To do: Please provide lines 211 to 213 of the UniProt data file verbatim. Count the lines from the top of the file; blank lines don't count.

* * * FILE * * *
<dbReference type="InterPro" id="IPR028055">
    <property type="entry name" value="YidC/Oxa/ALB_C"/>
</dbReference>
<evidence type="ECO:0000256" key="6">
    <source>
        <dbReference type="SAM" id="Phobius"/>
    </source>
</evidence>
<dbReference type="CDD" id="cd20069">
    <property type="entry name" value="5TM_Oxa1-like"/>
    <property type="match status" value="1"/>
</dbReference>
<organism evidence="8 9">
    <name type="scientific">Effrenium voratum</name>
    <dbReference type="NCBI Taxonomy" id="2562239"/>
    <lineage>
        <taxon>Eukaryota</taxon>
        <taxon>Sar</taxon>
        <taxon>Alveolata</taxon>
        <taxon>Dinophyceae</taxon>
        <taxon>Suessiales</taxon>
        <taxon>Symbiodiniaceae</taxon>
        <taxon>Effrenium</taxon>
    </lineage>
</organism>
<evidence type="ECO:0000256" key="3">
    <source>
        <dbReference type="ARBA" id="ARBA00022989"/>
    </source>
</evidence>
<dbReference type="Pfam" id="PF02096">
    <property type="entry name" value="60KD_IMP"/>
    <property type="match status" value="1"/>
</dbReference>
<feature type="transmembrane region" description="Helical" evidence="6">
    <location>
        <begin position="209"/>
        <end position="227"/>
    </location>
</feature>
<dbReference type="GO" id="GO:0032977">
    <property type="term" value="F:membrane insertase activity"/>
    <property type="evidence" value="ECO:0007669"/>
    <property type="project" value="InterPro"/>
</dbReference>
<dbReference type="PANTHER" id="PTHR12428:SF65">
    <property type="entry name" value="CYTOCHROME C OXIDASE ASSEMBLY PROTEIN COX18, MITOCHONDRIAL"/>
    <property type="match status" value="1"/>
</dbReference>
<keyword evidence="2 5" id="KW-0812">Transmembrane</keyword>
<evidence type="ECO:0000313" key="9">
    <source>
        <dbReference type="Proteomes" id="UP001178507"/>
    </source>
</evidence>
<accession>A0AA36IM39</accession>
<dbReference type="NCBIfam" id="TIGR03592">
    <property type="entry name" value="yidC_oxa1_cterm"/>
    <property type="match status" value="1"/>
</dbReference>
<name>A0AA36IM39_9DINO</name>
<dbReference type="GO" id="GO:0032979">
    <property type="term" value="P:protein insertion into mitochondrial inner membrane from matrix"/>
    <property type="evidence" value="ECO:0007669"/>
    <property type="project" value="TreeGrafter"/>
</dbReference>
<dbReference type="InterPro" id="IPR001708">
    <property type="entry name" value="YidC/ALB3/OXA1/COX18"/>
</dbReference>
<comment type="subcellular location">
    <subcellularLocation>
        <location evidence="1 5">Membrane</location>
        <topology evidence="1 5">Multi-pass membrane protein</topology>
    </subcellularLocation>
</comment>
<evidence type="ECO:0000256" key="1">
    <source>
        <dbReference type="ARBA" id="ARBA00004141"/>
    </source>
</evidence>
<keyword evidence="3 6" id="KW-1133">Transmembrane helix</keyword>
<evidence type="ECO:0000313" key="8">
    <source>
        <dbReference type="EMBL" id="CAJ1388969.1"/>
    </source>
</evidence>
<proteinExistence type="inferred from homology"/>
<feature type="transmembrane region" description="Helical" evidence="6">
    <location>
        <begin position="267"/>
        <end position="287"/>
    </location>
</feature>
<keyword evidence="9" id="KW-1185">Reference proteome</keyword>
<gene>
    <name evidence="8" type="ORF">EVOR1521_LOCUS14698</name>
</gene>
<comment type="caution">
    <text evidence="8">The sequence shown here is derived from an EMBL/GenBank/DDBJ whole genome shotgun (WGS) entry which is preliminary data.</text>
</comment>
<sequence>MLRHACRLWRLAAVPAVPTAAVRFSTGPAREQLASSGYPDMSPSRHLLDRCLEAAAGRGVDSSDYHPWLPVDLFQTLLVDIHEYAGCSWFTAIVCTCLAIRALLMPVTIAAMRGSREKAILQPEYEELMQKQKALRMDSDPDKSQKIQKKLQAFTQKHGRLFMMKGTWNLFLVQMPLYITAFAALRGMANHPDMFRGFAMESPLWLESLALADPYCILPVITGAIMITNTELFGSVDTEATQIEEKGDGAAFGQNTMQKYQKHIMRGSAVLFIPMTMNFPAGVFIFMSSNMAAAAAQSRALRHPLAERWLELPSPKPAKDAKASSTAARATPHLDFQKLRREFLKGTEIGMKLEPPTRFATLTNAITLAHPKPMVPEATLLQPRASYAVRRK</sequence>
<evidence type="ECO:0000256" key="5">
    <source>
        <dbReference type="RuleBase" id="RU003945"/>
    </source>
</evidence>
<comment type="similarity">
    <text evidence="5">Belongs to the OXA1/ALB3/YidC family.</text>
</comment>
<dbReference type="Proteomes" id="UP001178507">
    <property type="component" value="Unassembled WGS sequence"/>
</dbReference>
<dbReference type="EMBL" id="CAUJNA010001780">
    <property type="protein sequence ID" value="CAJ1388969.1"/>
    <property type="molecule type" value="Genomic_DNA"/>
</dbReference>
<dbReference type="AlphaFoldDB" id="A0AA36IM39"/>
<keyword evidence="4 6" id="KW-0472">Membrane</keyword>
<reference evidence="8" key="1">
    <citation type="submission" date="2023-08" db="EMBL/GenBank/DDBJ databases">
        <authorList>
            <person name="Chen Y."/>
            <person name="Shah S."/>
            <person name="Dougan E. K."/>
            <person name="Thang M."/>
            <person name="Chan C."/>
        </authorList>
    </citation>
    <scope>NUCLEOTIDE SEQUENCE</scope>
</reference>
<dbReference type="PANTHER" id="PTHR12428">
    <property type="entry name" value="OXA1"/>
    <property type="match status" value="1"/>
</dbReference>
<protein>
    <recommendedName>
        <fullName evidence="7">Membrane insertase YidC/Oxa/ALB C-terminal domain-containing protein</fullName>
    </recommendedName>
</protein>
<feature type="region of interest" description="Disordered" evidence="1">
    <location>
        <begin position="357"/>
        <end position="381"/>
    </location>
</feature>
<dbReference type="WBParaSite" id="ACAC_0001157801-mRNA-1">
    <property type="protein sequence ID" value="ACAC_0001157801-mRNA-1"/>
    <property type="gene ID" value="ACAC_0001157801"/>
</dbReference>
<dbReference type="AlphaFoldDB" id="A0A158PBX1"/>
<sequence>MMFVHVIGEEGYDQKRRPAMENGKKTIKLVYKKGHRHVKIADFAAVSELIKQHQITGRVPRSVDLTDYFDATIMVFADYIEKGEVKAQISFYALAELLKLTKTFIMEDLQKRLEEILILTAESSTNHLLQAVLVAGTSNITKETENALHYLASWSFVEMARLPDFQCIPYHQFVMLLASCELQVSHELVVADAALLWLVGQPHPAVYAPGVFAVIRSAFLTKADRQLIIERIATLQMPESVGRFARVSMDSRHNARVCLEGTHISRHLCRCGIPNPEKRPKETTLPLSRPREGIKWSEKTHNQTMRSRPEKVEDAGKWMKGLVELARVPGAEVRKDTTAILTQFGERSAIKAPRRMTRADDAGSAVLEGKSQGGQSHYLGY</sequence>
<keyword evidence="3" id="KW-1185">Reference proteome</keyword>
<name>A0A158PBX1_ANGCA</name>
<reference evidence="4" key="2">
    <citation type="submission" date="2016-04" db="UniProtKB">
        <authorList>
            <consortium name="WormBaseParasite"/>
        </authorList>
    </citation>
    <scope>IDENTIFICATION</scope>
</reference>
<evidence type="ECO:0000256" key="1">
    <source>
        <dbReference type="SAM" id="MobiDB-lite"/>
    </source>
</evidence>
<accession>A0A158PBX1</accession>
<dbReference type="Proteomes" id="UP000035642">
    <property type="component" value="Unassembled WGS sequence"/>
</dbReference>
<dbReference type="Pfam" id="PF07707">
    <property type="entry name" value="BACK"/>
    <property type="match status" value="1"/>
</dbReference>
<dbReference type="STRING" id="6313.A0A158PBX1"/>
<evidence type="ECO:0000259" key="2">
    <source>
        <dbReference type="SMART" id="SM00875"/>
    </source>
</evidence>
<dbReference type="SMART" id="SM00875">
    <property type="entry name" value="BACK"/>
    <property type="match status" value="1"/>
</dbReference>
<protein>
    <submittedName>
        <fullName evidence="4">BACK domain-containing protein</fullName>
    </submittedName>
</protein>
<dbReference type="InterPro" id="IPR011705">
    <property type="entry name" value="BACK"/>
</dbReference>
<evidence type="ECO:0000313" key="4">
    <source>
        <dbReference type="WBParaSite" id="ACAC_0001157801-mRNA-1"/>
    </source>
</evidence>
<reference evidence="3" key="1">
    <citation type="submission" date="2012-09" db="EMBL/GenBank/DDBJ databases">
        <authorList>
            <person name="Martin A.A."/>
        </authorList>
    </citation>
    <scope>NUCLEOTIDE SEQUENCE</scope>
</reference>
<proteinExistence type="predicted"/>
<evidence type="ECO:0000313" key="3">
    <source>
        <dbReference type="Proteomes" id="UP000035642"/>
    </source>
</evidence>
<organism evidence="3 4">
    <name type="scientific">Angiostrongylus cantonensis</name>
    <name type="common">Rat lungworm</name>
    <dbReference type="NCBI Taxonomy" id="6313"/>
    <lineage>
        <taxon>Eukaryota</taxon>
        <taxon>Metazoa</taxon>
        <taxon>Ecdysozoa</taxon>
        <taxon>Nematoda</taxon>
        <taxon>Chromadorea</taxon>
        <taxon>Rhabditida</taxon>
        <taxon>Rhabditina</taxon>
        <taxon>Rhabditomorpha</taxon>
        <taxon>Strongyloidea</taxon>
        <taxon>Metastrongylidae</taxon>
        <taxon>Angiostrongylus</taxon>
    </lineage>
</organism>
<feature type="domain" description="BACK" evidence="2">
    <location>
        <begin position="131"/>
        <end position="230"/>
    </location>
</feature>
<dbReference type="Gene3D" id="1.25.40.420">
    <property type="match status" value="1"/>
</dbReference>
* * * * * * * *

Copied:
</evidence>
<organism evidence="3 4">
    <name type="scientific">Angiostrongylus cantonensis</name>